RESIN POWDER FOR SOLID FREEFORM FABRICATION, DEVICE FOR FABRICATING SOLID FREEFORM FABRICATION OBJECT, AND RESIN POWDER

A resin powder for solid freeform fabrication, having a melting point of 100 degrees C. or higher as measured according to ISO 3146 regulation and a ratio of melt mass-flow rate B to melt mass-flow rate A of greater than 0.80 to 1.20, wherein the melt mass-flow rate A and the melt mass-flow rate B are respectively measured at 15 degrees C. higher than the melting point under a load of 2.16 kg according to JIS K7210 format before and after the resin powder is maintained at a temperature 15 degrees C. lower than the melting point under a pressure of 0.1 kPa for four hours.

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Description
CROSS-REFERENCE TO RELATED APPLICATIONS

This patent application is based on and claims priority pursuant to 35 U.S.C. § 119 to Japanese Patent Application Nos. 2017-115887 and 2018-093441, filed on Jun. 13, 2017 and May 15, 2018, respectively, in the Japan Patent Office, the entire disclosures of which are hereby incorporated by reference herein.

BACKGROUND Technical Field

The present invention relates to a resin powder for solid freeform fabrication, a device for fabricating a solid freeform fabrication object, and a resin powder.

Description of the Related Art

A method of manufacturing a solid object of a prototype or a final product is known which includes selectively melting and sintering resin powder. For example, in powder bed fusion (PBF) methods, a thin layer of resin powder is irradiated with laser beams to selectively melt and sinter the resin powder to obtain a layer, which is repeated to laminate layers for fabrication. The PBF method includes selective laser sintering (SLS) methods in which resin powder is selectively irradiated with laser beams for fabrication, selective mask sintering methods in which partially masked resin powder is irradiated with laser beams in planar manner, etc. Also, as an application of the PBF method, multi jet fusion (MJF) methods are known in which liquid containing a heat absorbent is dripped to resin powder and thereafter the resin powder is irradiated with infrared rays to selectively melt the resin powder.

For fabrication with resin powder, for example, the resin powder prepared to be at a temperature around the softening point thereof is used to maintain inner stress low and relax the inner stress between fabrication layers. Due to irradiation of laser beams on the resin powder prepared to have a temperature around the softening point, the resin powder is heated to temperatures not lower than the softening point and melted.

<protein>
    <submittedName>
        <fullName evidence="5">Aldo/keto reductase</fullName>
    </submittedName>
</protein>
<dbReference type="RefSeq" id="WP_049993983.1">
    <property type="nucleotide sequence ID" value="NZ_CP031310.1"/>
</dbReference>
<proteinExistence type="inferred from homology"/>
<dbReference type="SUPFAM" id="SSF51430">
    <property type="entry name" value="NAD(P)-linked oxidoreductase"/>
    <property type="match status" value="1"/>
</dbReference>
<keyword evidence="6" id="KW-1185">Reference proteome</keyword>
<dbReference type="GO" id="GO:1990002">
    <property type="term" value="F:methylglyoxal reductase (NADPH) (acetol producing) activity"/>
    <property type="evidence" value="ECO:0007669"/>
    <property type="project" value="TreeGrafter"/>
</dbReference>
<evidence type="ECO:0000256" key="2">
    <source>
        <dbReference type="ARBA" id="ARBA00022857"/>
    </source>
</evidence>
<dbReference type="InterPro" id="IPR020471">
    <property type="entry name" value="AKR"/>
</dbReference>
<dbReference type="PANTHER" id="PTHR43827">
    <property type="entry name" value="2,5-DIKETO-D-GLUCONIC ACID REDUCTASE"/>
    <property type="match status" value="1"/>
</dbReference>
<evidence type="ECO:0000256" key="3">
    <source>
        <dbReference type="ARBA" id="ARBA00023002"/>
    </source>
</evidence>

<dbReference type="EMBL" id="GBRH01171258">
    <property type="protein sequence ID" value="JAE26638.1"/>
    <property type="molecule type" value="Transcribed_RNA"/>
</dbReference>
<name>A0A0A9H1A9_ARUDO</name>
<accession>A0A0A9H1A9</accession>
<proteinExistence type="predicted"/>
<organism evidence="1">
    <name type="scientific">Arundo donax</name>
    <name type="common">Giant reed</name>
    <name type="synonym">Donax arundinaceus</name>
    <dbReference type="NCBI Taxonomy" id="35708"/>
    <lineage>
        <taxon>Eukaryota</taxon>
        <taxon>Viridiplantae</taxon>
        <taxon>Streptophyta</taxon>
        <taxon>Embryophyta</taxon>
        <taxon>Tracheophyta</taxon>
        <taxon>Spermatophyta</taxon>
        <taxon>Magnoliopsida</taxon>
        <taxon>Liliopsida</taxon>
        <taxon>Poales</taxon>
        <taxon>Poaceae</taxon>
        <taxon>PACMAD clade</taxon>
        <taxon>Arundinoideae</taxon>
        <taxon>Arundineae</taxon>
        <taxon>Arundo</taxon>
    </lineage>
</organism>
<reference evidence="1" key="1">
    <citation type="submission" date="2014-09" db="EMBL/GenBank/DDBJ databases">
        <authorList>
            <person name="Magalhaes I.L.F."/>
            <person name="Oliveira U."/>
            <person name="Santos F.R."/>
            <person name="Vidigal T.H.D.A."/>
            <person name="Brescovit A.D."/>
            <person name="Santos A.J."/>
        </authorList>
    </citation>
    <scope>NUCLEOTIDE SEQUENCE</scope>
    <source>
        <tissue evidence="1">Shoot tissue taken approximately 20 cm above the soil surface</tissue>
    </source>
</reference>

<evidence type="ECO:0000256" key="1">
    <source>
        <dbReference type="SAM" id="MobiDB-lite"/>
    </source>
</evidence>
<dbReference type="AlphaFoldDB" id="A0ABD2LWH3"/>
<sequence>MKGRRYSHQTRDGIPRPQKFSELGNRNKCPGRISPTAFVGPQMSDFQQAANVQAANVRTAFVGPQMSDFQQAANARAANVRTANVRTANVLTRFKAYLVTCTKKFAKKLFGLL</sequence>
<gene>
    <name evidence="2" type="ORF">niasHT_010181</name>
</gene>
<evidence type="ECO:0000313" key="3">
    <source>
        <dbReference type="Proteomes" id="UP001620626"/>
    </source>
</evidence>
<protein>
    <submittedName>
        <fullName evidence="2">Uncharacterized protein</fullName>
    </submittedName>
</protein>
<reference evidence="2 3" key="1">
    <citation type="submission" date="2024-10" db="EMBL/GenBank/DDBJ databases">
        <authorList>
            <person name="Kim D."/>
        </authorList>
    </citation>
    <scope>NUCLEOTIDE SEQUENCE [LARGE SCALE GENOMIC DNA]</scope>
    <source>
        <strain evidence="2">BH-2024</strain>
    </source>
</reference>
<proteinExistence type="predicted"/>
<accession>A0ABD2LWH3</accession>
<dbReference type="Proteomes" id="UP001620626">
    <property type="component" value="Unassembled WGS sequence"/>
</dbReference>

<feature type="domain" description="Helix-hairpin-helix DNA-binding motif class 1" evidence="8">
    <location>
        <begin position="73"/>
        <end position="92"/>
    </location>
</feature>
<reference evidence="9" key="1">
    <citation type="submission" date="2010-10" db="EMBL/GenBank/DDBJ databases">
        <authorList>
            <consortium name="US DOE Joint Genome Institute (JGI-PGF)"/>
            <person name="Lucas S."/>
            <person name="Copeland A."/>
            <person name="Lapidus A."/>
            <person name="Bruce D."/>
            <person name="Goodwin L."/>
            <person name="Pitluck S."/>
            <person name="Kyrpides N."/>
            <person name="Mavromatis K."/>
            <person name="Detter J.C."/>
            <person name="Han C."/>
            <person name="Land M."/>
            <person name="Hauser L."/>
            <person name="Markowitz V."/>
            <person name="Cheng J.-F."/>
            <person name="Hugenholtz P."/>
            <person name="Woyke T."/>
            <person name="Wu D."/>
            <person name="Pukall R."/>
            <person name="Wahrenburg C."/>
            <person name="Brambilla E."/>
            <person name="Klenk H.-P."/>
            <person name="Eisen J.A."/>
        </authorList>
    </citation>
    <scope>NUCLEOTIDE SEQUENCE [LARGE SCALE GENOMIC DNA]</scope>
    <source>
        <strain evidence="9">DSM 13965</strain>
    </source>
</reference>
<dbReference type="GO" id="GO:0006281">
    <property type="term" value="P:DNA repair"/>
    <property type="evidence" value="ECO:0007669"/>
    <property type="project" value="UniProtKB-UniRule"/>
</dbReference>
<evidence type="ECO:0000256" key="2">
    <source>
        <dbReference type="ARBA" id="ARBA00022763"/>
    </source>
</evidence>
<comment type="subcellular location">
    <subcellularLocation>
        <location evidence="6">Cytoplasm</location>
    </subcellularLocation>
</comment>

SUMMARY

According to the present invention, provided is an improved resin powder for solid freeform fabrication, having a melting point of 100 degrees C. or higher as measured according to ISO 3146 regulation and a ratio of melt mass-flow rate B to melt mass-flow rate A of greater than 0.80 to 1.20, wherein the melt mass-flow rate A and the melt mass-flow rate B are respectively measured at 15 degrees C. higher than the melting point under a load of 2.16 kg according to JIS K7210 format before and after the resin powder is maintained at a temperature 15 degrees C. lower than the melting point under a pressure of 0.1 kPa for four hours.

BRIEF DESCRIPTION OF THE SEVERAL VIEWS OF THE DRAWINGS

Various other objects, features and attendant advantages of the present invention will be more fully appreciated as the same becomes better understood from the detailed description when considered in connection with the accompanying drawings in which like reference characters designate like corresponding parts throughout and wherein:

FIG. 1A is a diagram illustrating a schematic perspective view of an example of the resin powder having a significantly cylindrical form;

FIG. 1B is a diagram illustrating a schematic side view of the resin particle of the significantly cylindrical form illustrated in FIG. 1A;

FIG. 1C is a diagram illustrating a schematic side view of an example of a form having no point at end portions in resin powder having a significantly cylindrical form;

FIG. 1D is a diagram illustrating a schematic side view of another example of a form having no point at end portions in resin powder having a significantly cylindrical form;

FIG. 1E is a diagram illustrating a schematic side view of another example of a form having no point at end portions in resin powder having a significantly cylindrical form;

FIG. 1F is a diagram illustrating a schematic side view of another example of a form having no point at end portions in resin powder having a significantly cylindrical form;

FIG. 1G is a diagram illustrating a schematic side view of another example of a form having no point at end portions in resin powder having a significantly cylindrical form;

FIG. 1H is a diagram illustrating a schematic side view of another example of a form having no point at end portions in resin powder having a significantly cylindrical form;

FIG. 1I is a diagram illustrating a schematic side view of another example of a form having no point at end portions in resin powder having a significantly cylindrical form;

FIG. 2 is a photograph illustrating an example of resin powder having a significantly cylindrical form;

FIG. 3 is a schematic diagram illustrating a solid freeform fabrication device according to an embodiment of the present disclosure;

FIGS. 4A and 4B are conceptual diagrams illustrating an example of the method of fabricating a solid freeform fabrication object; and

FIGS. 5A and 5B are conceptual diagrams illustrating an example of the method of fabricating a solid freeform fabrication object.